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To AI or Not to AI?: Important questions to ask before deployment

McKinsey predicts that generative AI will add “trillions of dollars in value to the global economy” thanks to productivity gains. Given the pace of adoption and projected value, it’s very likely most organizations will start integrating generative AI solutions into their workflows and products in some capacity in the near future. And while the recent global pandemic tested many organization’s ability to be agile and innovate on the fly, this year’s economic headwinds have propelled efficiency to the top of the growth driver pyramid. And with efficiency gains on the menu, it’s no wonder 39% of business leaders will use generative AI every day.

Having said that, it’s important for companies to start by investigating whether adding generative AI to their services adds value to their customers or not. A lot of organizations are too quick to jump on the hype and execute without thinking about the real value to the user. In our engineering and product teams, we are encouraged to ask five times why. The funny thing with generative AI is it's a really different conundrum, and now we are asking 50 times why. Common questions orbit: Why will this add value, how will they use it, what will they ask of it, what outcomes will they get, will it make a difference to their daily work, is it trusted, should we charge for it, will it cost us a lot of money, is it hard to implement, will it be difficult to support? With any new technology, it takes experimentation to fully understand it. And where generative AI is concerned, we’re very much still in the phase of discovering new use cases. So whilst I'd say 'nobody is required to implement it' I would say 'everyone should be experimenting with it'.

Generative AI is simply scaling data and using natural language to extract it. So it's simpler for companies to implement as a plugin. But it can be costly. And tech leaders need to understand these costs before really deeming it a solution to any one problem.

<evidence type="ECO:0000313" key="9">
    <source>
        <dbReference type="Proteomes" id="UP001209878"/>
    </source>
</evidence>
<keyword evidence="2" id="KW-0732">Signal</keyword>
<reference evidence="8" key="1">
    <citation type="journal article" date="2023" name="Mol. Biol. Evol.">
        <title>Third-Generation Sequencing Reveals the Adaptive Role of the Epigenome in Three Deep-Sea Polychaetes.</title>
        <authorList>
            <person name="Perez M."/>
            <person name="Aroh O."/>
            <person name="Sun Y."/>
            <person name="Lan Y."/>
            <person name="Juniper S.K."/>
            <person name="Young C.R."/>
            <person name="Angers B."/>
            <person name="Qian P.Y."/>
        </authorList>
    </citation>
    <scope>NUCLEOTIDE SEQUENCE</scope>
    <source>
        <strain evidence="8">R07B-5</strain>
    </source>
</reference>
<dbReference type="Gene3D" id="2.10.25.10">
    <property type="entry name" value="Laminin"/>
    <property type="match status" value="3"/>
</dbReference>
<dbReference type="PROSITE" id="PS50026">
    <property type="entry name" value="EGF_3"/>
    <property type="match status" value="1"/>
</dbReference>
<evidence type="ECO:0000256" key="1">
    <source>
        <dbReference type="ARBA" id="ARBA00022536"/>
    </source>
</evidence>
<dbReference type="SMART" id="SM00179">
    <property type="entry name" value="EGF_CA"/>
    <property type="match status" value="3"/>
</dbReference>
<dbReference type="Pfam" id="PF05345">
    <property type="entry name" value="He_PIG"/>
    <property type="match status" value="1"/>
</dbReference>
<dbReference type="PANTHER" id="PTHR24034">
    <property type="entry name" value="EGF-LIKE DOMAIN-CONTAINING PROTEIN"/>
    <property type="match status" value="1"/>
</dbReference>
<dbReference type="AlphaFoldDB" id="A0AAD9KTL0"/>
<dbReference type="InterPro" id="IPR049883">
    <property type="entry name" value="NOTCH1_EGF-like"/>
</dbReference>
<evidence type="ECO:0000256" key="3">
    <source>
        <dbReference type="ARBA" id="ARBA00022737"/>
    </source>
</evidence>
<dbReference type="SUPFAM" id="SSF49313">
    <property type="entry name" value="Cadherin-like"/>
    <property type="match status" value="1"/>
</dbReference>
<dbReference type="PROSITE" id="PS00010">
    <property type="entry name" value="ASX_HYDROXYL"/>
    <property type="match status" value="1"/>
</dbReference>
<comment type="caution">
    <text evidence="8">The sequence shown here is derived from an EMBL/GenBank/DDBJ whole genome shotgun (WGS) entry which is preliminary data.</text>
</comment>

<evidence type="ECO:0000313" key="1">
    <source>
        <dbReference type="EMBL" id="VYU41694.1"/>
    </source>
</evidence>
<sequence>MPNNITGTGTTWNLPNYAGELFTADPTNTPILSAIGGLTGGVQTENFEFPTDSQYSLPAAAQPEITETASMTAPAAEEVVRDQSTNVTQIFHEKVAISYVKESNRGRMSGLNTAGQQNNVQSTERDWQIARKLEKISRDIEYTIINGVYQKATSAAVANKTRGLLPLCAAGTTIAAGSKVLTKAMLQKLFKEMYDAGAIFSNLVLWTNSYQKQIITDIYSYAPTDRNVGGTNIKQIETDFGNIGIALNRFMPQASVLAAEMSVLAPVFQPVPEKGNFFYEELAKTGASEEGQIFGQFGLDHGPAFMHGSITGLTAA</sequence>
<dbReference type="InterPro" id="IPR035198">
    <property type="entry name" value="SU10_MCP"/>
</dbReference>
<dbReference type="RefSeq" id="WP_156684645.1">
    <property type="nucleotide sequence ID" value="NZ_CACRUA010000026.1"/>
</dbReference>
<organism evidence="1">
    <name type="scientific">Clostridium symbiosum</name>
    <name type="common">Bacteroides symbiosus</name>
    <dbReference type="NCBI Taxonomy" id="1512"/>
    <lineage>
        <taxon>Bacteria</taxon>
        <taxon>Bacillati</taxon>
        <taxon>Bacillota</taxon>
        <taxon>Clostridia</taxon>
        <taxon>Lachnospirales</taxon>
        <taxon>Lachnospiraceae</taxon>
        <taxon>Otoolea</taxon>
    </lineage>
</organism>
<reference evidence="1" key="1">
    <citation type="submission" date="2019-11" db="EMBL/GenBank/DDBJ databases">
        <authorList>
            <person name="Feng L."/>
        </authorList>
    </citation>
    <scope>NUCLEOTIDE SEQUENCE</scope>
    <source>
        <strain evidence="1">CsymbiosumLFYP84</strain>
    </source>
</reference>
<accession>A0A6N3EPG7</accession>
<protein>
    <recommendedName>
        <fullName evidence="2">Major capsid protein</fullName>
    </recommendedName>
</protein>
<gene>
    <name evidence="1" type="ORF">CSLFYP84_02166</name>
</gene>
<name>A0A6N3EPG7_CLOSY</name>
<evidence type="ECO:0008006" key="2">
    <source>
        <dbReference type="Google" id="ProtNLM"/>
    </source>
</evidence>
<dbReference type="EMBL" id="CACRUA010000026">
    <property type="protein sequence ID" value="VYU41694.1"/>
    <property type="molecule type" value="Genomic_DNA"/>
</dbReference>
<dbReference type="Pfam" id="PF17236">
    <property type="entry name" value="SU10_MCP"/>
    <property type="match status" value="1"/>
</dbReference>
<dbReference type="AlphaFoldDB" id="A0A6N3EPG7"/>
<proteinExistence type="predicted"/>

We’ve heard of use cases where AI chatbots are replacing human customer service departments — a bold move to say the least. Time will tell if this is the right move, but an important question to ask is if the cost of AI to replace a human worker will yield better results, and then on top of that, how can you then utilize those human workers in a way that still builds your business while creating meaningful and valuable work for them? AI should be viewed as a co-pilot, with the expressed role of improving productivity to allow humans to focus on higher-value tasks. What we know for certain is that people using AI the right way will be much more efficient than those who do not. If organizations do not embrace this fact, their reluctance will eventually become a disadvantage to the business in the long run.

What we are seeing in the market is only a beta of a much more sophisticated intelligence engine. These are the early days and we have to continue to learn how to adopt it and put guardrails around it. 

For instance, we don't yet know the privacy and security concerns around using AI and many organizations are scrambling to work out what it means when sensitive data is being put into an external AI engine. When Google Translate first came out, everyone loved it. We all used it to translate simple text, but some companies were using it to translate sensitive documents. Legal teams would eventually advise that this is not a secure application and shouldn’t be used. The same could be said for generative AI!

Critical early steps to org-wide deployment is to establish a working group of early adopters to learn and test new technology. Generative AI is a perfect use case for this model and makes the most sense when this test group — with transparency and consistent communication — can help identify where the technology creates the most value for the business. Only then, when there’s a clear purpose for new technology, should it be deployed at scale.  

At the end of the day, companies and teams need to be flexible, they need to experiment with consideration, and they still need to distill the value of the work they are doing in order to separate hype from using generative AI to develop real solutions for real challenges. 

Lucie Buisson is the chief product officer at Contentsquare, where she leads the product vision and strategy, and co-leads go-to-market. Her team’s mission is to develop innovative products that empower businesses to make the digital world more human. Product addiction, autonomy, and uniqueness are key areas of focus for the product team, as they work on making Contentsquare the world’s leading customer experience optimization platform.